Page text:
The multinational consulting and auditing firm Ernst & Young (EY) announced on October 30th the launch of the EY Ops Chain Public Edition (PE) prototype, the world's first implementation of zero-knowledge proof (ZKP) technology on Ethereum's public blockchain.
This system aims to overcome three main obstacles to current transactions and asset transfers on a public blockchain:
- The ability of companies to conduct secure transactions on a public network;
- Reducing some of the barriers to the most widespread blockchain; is
- Enables a complete trace of traceability of private transactions.
Although it is still only a prototype version and set for the live production offer in 2019, this technology could prove to be extremely significant.
Considering this in greater detail it is useful first to look at the difference between public and private blockchains and what proofs of zero knowledge are exactly.
Public blockchains against private blockchains
The biggest difference between public and private blockchains lies in who is authorized to participate and participate in the network.
Public blockchains are open to everyone and anyone can, in theory, join the network, download the protocol and read and write transactions on its decentralized network. The best known public blockchains are Bitcoin and Ethereum. Transactions are verified by thousands and thousands of independent computers around the world, or nodes, to maintain an ecosystem of consensus without trust. The more decentralized the network is, the more it becomes secure and resilient.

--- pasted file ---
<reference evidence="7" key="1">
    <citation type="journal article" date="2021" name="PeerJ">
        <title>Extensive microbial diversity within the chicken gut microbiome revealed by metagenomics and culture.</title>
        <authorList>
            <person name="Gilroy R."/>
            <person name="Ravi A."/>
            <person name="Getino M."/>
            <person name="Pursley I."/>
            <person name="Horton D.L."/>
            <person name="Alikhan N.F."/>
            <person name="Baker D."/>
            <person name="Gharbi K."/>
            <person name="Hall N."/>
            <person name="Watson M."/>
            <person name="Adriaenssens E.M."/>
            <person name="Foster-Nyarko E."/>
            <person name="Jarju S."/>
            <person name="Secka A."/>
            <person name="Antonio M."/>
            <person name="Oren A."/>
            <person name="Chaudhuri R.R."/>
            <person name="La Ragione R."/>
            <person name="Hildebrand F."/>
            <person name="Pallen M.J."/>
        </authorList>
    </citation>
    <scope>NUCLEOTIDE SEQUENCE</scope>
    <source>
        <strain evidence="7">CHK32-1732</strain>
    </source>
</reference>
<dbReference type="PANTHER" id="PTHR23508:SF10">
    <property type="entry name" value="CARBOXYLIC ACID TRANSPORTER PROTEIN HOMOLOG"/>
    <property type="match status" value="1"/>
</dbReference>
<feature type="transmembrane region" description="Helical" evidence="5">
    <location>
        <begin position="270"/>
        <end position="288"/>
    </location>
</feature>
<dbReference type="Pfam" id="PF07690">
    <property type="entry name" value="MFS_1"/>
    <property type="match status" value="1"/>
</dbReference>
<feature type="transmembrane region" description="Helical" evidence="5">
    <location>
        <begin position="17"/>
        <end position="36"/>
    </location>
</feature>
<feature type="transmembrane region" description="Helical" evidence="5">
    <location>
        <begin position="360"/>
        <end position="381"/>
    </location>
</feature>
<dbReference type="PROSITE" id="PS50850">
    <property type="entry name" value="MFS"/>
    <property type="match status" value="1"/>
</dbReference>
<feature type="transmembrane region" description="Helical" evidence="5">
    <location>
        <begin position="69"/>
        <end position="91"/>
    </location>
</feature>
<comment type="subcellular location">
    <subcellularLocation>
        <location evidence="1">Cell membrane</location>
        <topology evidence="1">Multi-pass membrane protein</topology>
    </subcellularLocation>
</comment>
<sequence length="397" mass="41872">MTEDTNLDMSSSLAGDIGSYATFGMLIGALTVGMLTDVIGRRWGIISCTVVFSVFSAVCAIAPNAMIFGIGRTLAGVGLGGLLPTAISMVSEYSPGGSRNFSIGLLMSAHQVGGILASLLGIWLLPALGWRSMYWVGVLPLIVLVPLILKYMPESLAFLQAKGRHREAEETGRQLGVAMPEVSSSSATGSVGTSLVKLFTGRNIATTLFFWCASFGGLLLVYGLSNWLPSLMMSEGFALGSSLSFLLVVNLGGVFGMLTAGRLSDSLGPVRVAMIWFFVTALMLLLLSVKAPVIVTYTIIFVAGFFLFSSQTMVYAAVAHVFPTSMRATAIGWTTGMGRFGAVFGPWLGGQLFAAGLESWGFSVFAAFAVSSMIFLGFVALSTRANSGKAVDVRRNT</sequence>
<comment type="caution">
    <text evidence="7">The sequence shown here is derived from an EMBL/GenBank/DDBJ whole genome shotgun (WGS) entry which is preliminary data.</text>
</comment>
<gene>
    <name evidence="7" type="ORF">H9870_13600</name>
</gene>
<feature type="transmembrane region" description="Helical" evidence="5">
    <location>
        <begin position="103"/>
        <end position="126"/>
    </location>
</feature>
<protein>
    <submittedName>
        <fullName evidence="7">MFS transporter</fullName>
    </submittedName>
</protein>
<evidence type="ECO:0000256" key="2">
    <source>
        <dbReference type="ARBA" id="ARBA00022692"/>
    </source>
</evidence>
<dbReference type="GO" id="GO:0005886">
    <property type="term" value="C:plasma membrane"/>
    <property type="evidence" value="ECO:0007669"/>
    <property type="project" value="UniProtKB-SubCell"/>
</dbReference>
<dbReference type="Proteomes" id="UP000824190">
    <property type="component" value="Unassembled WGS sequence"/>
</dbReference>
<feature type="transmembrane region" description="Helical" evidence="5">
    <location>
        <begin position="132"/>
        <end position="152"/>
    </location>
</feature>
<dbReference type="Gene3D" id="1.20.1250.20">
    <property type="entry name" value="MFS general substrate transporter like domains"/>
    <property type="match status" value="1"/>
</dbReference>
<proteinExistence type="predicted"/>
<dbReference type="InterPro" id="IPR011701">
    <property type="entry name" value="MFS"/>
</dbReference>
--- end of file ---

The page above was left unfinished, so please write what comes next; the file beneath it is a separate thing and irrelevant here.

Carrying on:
However, this security comes at a cost. Each transaction must be confirmed by each node and to reach consensus, the nodes must perform resource-intensive calculations to solve complicated cryptographic equations, also known as proof-of-work. This reduces transaction times and increases transaction costs, significantly reducing reliability during periods of high network activity.
As a result, scalability has long been recognized as one of the major barriers to the generalized adoption of public blockchains.
Another problem of public blockchain is privacy. Transactions on a public network can not initially be linked to the person behind them but transaction information such as the amount, date, address of the sender and recipient is publicly available to anyone with access to the network. Pseudonymous addresses can be traced and followed until the user passes through a centralized exchange of cryptocurrencies, at which point their true identity is compromised.
The private blockchains, on the other hand, are only open to parties who have been invited to enter the closed network. They are also called authorized blockchains because to become a participant in the network, the user will have to obtain permission from the network through a set of rules or conditions.
A completely private blockchain is where write permissions are usually controlled by an organization, while private blockchains can also take the form of a consortium, where consent is reached through a group of pre-selected nodes.